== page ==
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How to Identify Silver Hallmarks & Maker's Marks
The full guide can be found in the massive new knowledgebase at gauk Artifact - it can be found by typing in ' gauk Artifact' into your favorite search engine.
"In One Second I Had Made £2,120 on Paper... Then I Went Through the Rest of the House and Discovered I Had £14,498 HIDDEN in my Basement!"
With all the programmes these days pointing out the treasures that people have lying around the house it's as important as ever to identify what the items are.
Cash in the Attic featured a little old lady the other week who raised over £17,000 from essentially what she considered junk!
I do hope you find this snippet informative and please vote for the article. Times are hard now so anything to help people raise some desperatly needed cash has to be a good thing!
The guide is huge and covers:
- British Marks
- Denmark Marks
- Dutch Marks
- Finland Marks
- French Marks
- Italian Marks
- Mexican Marks
- Norwegian Marks
- Swiss Marks
- World Hallmarks
What hidden treasures are lying around your house or at your local antique store?
Hallmarking was originally introduced in 1300 by a Statute of Edward I and is probably the earliest form of consumer protection.
Hallmarking is necessary because when jewellery is manufactured, precious metals are not used in their pure form, as they are unworkable. Gold, Silver, and Platinum are always alloyed with copper or other metals to create an alloy that is more suitable to the requirements of the jeweller. Such an alloy needs to be strong, workable and attractive.
Due to the high value of gold, platinum and silver, there are significant profits to be gained by reducing the precious metal content of an alloy at the manufacturing stage. Even an expert cannot determine the quality or standard of precious metal items by eye or touch alone. Base metal articles plated with a thin coat of gold or silver are indistinguishable from the same articles made wholly of precious metal until subjected to expert testing.
With volume manufacturing, enormous profits can be made from undercarating. Without compulsory independent testing there is huge potential for deception and fraud.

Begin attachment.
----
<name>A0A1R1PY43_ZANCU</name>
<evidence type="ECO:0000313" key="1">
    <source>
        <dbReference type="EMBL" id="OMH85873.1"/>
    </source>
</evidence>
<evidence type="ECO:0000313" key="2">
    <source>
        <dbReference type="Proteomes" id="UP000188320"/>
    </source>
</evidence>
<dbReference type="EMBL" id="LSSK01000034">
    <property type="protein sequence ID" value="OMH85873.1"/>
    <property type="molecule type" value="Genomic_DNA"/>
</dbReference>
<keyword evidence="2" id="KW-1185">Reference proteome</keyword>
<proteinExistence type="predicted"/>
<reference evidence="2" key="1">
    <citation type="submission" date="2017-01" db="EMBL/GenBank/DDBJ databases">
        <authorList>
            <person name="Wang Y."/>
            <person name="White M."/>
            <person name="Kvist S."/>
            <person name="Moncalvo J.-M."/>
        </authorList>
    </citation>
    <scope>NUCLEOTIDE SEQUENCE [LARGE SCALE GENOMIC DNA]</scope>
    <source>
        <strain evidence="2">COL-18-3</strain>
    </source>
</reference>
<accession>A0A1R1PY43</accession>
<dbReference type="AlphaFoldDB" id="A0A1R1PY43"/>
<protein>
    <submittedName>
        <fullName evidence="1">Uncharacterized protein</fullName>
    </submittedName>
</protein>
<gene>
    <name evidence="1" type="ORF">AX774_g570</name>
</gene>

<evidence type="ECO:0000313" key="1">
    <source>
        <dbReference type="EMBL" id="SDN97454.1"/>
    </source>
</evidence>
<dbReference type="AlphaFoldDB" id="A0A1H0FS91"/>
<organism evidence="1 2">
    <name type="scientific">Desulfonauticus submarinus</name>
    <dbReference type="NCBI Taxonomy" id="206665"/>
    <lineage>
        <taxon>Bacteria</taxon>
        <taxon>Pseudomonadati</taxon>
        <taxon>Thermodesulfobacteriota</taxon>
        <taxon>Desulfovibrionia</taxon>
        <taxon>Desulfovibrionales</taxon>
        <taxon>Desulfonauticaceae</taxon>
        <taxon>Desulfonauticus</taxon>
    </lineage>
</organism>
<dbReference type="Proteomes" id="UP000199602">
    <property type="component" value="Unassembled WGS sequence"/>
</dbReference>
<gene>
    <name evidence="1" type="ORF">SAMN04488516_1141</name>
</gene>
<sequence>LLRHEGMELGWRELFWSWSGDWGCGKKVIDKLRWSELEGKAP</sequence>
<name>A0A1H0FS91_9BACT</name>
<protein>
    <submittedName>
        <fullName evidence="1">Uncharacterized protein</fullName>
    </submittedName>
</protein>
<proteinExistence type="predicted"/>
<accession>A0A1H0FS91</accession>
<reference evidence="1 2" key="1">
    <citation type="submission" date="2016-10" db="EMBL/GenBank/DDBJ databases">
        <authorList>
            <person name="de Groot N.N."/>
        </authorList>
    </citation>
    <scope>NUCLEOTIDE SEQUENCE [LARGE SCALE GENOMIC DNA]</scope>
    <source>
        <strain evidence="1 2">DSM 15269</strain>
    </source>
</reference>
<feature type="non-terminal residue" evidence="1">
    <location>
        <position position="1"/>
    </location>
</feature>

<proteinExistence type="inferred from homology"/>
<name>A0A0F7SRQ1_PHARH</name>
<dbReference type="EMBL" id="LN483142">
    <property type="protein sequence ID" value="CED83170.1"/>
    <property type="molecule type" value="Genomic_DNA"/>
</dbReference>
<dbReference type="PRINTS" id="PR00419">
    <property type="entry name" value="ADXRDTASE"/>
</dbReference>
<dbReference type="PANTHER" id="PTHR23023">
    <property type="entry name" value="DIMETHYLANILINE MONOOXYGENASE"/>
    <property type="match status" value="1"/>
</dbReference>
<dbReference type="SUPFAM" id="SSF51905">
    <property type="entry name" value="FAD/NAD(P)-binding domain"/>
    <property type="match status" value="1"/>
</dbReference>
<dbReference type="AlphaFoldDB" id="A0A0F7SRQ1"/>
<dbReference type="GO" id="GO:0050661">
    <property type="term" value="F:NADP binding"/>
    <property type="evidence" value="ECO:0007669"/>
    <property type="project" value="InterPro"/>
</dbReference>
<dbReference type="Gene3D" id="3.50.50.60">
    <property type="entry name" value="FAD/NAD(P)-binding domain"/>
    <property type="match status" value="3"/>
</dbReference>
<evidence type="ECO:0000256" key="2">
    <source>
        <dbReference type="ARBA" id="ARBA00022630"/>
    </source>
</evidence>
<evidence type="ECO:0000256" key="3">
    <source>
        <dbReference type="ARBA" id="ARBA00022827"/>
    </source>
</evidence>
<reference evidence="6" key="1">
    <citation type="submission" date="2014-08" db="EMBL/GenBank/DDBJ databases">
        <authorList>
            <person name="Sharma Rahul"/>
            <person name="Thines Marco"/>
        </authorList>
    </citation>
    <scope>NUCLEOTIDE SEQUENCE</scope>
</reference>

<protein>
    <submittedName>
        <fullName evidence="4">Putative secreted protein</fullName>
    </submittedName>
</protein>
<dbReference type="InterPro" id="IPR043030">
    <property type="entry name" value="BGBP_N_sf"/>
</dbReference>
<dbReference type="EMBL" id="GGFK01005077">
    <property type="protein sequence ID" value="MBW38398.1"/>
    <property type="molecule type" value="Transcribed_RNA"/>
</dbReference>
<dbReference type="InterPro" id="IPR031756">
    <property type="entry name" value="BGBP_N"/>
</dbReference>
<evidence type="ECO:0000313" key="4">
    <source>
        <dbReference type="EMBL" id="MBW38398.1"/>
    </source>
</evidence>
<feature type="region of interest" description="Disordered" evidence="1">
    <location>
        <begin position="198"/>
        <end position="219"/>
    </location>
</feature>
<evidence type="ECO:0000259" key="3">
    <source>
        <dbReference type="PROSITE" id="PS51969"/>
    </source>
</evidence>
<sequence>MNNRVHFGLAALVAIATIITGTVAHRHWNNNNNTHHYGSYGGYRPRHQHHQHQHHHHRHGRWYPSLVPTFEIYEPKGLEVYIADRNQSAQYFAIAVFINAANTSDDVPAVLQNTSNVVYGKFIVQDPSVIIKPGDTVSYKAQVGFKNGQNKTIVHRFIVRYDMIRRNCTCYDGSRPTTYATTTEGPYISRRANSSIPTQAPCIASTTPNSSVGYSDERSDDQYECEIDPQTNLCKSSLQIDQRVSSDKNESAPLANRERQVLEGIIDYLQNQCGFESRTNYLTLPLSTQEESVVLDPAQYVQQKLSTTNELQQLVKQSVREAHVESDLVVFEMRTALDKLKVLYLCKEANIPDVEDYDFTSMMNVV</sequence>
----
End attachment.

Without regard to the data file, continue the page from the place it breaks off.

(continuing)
The UK Hallmarking system has offered valuable protection for over 700 years. Compulsory Hallmarking protects all parties; the public who receive a guarantee of quality, the manufacturer who is given quality control and protection from dishonest competitors at a very low cost and the retailer who avoids the near impossible task of checking standards on all his goods.
Brief History of UK Hallmarks
Hallmarking is the world's first known instance of consumer protection law, in the UK it dates back to about 1300 AD.
A typical set of antique British silver hallmarks showing (left to right) ; Standard Mark, City Mark, Date Letter, Duty Mark and Maker's Mark
This group of marks tells us that this piece was made of Sterling, in the city of London, in the year 1789, during the reign of King George III, by the silversmith Thomas Wallis.
Note - British hallmarks come in sets, the rule of thumb is, if you do not have a complete set including:
Standard mark, city mark, date letter and maker's mark [+ a duty mark if 1785-1890], the item is
either from another country or a piece of silverplate with a hallmark-like trademark.
Here is a comparison of British Silverplate Marks to British Sterling Hallmarks:
BRITISH SILVERPLATE MARKS
The Standard mark indicates the purity of the silver.
A - Sterling .925
B - Britannia .958, used exclusively 1697 - 1720, optional afterwards.
C - Sterling .925 for Glasgow
D - Sterling .925 for Edinburgh
E - Sterling .925 for Dublin
For hundreds of other marks you need to read the free guide over at: Government Auctions UK Silver Hallmarks
There is simply too much information to reproduce it all in this eBay Guide
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